Apocalypse Proofed Shows
Updated: Aug 7
A plausible scenario for the near future
The climate crisis has continued on its current course, with rising sea levels and regular extreme weather events rendering large parts of the earth near-uninhabitable, food supplies limited, and international trade disrupted.
Extraction of the rare earth metals essential to modern electronics has been greatly reduced as easily-reachable supplies are exhausted, meaning that antiquated systems are kept alive for as long as possible, while storage space and access to servers becomes increasingly difficult to maintain.
Unstable power supplies mean that there are regular brownouts, and while there is enough electricity for personal devices, only the truly rich can afford to recreate the thousand-watt splendours of the early 21st century.
Everyone else is forced to accept, at long last, a standard of living that, had it been adopted a century earlier, might have saved the planet.
One of the least important questions here is this: would our current theatre be possible in this future?
I work in opera; a form where a reasonable hope for ‘great success’ might include ‘being performed in a hundred years’.
Obviously, most operas do not make it this far, in much the same way that few early 20th century playwrights are regularly performed.
Opera’s basic format hasn’t changed for hundreds of years: bunch of singers, bunch of instrumentalists, some sort of plot, pre-written music, as many spectacular resources as the local king/aristocrat/industrial barons/financiers/state can pour in.
The scale of those resources has steadily grown (even if the number of people has reduced since the 19th century, since while industrial processes have made it more efficient to make a basic set, humans still require food, shelter, and enough wages for those things; they have not made similar advances in efficiency).
That is to say, the main shift has been resource-based.
I’ve seen a number of major commissions recently that do not just use numerous resources technology, but are reliant on it.
‘We re-used costumes, which we drove all the way here in my car, and wove LED lights through since they’re a cheap trick; the show’s electronic soundscape was rendered over 48 hours of high-energy work powered by a distant gas-powered generator’ is, for a three-person show, perhaps still too much resource for the future. They’re cheap, financially, but resource-intensive.
There is a gulf between ‘A god enters’ being interpreted as a thousand-moving-light spectacle accompanied by a new set looming onstage, and ‘a central plot twist or character can only be realised through complex electronics and grandiose resources.’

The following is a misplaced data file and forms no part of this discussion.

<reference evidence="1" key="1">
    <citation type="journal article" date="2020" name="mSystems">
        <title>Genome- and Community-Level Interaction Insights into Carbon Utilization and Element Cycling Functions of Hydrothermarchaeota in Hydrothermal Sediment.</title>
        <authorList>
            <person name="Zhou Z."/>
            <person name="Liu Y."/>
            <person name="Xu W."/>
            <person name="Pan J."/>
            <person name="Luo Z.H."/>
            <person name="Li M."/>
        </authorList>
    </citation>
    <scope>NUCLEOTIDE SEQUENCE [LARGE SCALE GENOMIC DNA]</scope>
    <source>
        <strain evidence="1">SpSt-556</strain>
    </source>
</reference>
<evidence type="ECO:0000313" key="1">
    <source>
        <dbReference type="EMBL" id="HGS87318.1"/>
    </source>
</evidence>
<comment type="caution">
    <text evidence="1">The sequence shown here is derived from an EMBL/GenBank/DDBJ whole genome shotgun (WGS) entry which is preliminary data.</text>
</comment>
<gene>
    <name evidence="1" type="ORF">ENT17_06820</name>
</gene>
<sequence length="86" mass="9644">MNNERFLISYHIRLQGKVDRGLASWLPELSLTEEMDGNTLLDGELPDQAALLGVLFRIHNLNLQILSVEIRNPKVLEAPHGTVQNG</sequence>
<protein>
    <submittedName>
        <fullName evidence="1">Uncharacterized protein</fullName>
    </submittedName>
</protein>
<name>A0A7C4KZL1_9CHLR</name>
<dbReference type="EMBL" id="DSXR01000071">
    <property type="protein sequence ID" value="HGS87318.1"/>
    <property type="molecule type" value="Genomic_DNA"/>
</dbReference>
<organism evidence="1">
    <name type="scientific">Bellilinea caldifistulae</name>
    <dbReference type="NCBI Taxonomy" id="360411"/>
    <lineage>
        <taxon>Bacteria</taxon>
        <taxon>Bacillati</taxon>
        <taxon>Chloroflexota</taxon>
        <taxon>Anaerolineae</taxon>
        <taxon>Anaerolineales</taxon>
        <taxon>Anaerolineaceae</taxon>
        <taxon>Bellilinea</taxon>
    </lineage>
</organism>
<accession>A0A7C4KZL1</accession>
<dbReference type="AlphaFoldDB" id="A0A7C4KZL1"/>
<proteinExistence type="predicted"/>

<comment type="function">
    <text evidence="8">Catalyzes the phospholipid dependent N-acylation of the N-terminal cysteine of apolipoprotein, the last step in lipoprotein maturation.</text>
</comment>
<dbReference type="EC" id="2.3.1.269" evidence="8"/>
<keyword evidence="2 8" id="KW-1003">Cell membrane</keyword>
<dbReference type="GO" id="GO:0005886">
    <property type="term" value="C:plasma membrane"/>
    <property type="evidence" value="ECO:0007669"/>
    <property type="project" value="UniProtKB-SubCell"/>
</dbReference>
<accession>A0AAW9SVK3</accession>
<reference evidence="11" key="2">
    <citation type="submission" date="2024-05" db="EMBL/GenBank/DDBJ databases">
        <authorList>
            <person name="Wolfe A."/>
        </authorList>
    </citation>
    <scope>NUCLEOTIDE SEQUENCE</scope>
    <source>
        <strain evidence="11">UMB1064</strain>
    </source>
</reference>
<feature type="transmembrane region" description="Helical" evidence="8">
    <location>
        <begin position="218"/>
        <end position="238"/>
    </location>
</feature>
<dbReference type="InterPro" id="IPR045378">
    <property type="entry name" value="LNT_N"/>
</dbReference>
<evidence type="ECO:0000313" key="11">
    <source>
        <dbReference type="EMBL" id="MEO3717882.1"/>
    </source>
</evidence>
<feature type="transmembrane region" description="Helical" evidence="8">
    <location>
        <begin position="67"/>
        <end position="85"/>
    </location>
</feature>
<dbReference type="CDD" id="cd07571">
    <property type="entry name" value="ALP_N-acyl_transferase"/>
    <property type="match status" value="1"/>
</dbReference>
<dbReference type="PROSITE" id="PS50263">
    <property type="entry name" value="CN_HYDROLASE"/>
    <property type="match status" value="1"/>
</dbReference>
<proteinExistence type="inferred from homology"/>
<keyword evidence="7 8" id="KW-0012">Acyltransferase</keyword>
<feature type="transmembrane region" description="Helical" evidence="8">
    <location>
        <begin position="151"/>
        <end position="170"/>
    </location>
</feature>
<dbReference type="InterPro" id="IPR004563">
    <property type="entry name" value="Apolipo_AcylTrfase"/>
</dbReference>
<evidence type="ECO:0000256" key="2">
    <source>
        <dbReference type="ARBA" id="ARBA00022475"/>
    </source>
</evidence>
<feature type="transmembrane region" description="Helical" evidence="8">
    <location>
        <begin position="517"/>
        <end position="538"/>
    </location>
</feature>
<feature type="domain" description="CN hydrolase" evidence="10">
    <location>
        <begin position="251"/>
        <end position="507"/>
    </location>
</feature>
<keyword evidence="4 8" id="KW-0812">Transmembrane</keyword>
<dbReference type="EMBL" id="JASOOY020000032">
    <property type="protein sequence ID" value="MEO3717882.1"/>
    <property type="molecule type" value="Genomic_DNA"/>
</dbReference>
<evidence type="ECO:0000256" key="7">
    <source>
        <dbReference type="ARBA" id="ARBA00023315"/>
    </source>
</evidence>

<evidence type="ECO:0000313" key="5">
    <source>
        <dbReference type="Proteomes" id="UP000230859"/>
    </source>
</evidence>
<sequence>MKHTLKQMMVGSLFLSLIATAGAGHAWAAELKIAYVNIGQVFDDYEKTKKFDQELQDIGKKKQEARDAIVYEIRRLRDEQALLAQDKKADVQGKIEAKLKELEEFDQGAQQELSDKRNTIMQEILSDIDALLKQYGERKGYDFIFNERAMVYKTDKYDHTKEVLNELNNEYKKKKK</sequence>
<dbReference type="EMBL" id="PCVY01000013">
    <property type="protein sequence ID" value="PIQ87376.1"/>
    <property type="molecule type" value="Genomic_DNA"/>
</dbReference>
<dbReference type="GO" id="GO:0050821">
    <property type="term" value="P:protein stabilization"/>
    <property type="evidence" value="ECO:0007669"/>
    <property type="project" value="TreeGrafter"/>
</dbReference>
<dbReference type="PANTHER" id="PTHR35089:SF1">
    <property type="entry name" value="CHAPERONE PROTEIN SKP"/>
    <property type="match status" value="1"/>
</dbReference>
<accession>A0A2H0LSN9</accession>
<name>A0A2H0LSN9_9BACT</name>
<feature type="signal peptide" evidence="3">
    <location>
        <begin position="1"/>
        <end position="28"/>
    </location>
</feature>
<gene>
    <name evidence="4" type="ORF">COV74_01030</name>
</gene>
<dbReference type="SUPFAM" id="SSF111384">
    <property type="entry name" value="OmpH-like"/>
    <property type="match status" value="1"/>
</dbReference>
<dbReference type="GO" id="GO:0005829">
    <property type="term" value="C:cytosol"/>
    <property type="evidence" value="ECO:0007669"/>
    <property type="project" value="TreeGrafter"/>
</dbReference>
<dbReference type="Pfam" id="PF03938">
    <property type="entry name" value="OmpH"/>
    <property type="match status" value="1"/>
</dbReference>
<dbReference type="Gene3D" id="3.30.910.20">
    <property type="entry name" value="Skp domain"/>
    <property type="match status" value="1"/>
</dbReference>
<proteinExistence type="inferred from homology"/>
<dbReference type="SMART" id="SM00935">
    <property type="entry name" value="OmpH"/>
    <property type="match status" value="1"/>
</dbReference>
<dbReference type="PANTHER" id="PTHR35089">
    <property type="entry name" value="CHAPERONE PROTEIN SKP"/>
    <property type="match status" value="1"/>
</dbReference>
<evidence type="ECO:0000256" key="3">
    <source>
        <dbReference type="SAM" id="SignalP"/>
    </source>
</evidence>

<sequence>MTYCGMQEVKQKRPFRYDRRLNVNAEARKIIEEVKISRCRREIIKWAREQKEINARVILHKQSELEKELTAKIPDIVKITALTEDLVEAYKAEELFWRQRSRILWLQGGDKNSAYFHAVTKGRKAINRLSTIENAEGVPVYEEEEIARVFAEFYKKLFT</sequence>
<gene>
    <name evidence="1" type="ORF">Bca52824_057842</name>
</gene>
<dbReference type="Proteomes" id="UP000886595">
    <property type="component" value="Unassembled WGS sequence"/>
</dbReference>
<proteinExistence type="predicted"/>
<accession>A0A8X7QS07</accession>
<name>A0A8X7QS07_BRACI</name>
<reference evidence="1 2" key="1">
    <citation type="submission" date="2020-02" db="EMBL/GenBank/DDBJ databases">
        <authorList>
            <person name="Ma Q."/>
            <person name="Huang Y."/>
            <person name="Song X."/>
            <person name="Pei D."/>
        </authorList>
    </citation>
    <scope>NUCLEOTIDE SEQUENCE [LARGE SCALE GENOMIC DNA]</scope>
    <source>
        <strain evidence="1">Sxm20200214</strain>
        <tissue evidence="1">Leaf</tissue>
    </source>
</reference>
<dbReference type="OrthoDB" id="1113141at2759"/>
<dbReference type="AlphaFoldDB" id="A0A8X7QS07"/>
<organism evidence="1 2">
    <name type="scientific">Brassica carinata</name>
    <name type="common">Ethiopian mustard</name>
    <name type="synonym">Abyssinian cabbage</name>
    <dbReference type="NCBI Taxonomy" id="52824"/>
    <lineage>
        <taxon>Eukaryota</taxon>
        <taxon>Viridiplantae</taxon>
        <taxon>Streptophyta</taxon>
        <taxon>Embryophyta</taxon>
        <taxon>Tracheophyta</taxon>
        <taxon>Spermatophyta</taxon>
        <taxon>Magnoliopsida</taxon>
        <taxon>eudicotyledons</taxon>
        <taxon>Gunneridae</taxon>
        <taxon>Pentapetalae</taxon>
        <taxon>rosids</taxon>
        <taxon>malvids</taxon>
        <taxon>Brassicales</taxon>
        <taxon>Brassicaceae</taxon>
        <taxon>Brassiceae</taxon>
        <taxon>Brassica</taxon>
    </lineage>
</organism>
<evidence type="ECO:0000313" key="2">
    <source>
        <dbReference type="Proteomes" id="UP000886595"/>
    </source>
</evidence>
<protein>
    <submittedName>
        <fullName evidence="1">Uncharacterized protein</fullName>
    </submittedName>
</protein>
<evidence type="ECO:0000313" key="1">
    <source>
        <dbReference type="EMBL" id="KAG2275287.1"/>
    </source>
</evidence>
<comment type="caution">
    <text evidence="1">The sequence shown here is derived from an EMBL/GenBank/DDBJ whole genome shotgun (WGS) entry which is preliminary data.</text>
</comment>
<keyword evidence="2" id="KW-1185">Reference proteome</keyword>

I’m very interested in the latter form of work. But, even leaving aside environmental concerns, I might ask its creators how apocalypse-proofed they think their work is.
Because at least some of them seem really keen to also join the canon.
If opera is old and overly in love with its canon, interactive immersive theatre is new and not (much though people speak in hushed whispers about certain shows).
I’m fascinated to see, long-term, if some pieces of interactive theatre end up becoming repertoire. We’ve already seen shows getting recast to allow longer runs, and consequently tweaking things in order to make those casting choices fit. This tweaking opens things up, to my mind - why not say a violin can be replaced by a guitar if that’s all you have to hand? And I can see some interactive shows reaching for eternity.
I’d be curious to find out what happens. But at least one obstacle I can see in, say, 100 years, is that right now a number of popular tools (telephone exchanges, scenarios requiring backstage databases to keep track of, fully-immersive naturalistic sets) require extensive resources, not all of which will necessarily be readily available in that time.
Similarly, as ‘streamageddon’ hits, with streaming services removing old content in order to avoid paying residuals to (some of) the artists involved, it may be that we need to adapt our ideas about whether everything will be available forever.
But above all: nothing any form of live performance I’m aware of is doing, not even the most elaborate three thousand-person LARP, is doing anything to compare to the environmentally-careless spectacles of some major entertainment industry multi-continent productions.
Perhaps this is an efficiency; that such work entertains so many millions of people that their cumulative ‘carbon credit’ make such resource-usage reasonable. But I’m not entirely sure.
This certainly isn’t the place to think about other industries; that’s not my expertise. But here’s a gentle nod.
Two looming maggots in my mind
Underlying this is a question: is any of this art necessary? Yes, to an extent. Humans need art and beauty; I do believe that.
But is it necessary enough that such resources are necessary? No, likely not. Art and beauty can be created in other ways.
My other maggot is this: the awareness of my own hypocrisy here. But you all knew that. So to conclude:
Does it matter if we only make work for our own times?
Does it matter if that work hastens the end of those times?
If we are striving for eternity and our present moment, what must we do differently?
What expectations might we have for the future, beyond the hope we might still have a couple of actors and a stick?
In short: what work are we making now?